Oral testosterone undecanoate safe, effective in hypogonadal men

15 Dec 2022
Oral testosterone undecanoate safe, effective in hypogonadal men

Long-term treatment with an oral testosterone undecanoate (TU) formulation improves clinical outcomes in men with hypogonadism with no serious safety concerns, a study has shown.

A team of investigators enrolled a total of 129 hypogonadal men (mean age 56.2 years, 87.2 percent White) who completed a 12-month, open-label, multicentre, randomized, active-controlled trial in a 12-month extension study.

To assess the efficacy of oral TU, the investigators measured total serum testosterone concentrations. They also measured sexual function using the Psychosexual Daily Questionnaire (PDQ). In terms of safety, they measured liver function tests, cardiovascular endpoints, and prostate health.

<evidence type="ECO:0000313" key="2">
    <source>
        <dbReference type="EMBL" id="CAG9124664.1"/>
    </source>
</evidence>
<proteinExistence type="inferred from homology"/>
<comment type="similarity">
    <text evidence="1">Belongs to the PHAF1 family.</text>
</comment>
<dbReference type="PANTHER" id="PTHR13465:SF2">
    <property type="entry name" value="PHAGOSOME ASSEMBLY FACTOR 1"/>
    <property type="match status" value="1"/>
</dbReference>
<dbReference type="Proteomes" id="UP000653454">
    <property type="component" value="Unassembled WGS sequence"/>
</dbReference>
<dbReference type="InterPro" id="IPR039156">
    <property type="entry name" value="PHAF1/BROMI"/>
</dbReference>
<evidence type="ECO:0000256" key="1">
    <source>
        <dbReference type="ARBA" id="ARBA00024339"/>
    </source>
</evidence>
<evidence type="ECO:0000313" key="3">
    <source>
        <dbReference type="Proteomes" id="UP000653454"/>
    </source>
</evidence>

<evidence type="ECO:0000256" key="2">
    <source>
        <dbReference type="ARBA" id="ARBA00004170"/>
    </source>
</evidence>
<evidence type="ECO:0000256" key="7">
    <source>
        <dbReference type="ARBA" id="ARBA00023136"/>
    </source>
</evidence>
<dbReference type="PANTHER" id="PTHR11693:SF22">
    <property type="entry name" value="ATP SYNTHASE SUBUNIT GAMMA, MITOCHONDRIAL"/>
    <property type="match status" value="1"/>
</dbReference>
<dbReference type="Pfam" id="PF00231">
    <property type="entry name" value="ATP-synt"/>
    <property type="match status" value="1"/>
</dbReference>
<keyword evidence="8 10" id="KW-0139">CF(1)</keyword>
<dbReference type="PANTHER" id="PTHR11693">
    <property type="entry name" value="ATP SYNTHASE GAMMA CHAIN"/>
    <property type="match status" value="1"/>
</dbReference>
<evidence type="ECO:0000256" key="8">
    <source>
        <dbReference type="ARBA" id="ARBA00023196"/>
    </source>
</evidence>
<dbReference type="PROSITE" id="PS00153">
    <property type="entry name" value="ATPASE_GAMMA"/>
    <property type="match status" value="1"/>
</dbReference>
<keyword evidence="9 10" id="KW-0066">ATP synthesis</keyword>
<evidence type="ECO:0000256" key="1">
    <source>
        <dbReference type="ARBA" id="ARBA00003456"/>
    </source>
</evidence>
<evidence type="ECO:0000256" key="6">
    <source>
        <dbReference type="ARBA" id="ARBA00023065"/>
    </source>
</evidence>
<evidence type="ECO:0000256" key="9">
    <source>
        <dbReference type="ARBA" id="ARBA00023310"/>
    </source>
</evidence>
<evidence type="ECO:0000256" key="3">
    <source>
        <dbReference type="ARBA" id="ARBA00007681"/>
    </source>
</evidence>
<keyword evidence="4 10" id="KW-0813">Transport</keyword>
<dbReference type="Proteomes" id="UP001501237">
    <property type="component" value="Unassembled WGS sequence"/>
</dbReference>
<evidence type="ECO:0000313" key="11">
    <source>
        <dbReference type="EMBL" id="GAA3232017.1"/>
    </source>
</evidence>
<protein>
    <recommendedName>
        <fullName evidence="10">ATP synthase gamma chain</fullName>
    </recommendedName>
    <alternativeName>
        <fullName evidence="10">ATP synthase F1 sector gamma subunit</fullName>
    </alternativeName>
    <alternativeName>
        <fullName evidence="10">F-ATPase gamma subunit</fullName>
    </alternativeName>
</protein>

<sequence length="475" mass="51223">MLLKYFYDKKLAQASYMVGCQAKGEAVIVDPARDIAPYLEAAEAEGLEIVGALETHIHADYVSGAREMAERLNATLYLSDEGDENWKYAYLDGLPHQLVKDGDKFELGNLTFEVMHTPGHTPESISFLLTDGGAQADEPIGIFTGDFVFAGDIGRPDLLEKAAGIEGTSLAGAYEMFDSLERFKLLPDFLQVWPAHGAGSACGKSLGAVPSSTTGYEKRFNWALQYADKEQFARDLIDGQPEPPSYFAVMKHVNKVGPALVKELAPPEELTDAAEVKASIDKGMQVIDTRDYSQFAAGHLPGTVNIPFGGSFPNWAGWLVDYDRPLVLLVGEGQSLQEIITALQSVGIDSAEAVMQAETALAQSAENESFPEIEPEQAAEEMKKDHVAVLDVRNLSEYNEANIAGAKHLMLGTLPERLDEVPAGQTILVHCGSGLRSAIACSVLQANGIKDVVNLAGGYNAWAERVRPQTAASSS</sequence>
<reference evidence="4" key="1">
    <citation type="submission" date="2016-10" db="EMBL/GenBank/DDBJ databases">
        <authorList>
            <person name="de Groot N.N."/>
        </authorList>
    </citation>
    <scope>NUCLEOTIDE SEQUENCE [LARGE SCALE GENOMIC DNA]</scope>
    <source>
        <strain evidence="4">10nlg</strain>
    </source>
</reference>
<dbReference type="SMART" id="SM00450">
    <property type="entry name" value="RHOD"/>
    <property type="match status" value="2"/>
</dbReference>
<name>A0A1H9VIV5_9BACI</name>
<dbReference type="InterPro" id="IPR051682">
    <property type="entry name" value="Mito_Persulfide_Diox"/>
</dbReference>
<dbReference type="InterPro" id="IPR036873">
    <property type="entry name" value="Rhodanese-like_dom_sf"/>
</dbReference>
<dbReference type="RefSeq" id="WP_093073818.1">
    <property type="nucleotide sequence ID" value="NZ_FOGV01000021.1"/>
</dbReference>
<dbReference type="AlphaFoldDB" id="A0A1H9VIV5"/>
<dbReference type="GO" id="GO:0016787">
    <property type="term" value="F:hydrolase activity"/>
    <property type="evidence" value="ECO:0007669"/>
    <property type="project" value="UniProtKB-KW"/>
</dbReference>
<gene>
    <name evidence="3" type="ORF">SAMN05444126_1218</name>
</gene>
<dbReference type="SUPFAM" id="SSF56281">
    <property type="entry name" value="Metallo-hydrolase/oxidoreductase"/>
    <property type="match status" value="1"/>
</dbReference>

Total serum testosterone concentrations over 2 years for patients who received oral TU were in the eugonadal range (300‒1,000 ng/dL; mean 617 ng/dL) and significantly increased from baseline (p<0.0001). Mean score changes of sexual function for all PDQ domains also improved at all time points compared with baseline (p<0.0011 for all).

Patients’ scores for sexual activity and sexual desire components were consistently higher than validated thresholds for clinically meaningful change.

Furthermore, typical testosterone-induced safety changes occurred, such as a 3‒6 mm Hg increase in systolic blood pressure (p<0.05), a slight increase in haematocrit (p<0.0001) that stayed <48 percent throughout the study, and a lower high-density lipoprotein cholesterol (‒9.8 mg/dL from baseline; p<0.0001); there were no significant changes in prostate-specific antigen levels.

For liver function tests, no clinically significant changes from baseline were observed.

“Over 2 years of treatment, this novel oral TU formulation maintained total testosterone concentrations in mideugonadal ranges, with improvements in sexual function and no clinically significant changes in liver function or other safety concerns previously associated with oral testosterone replacement therapy,” the investigators said.

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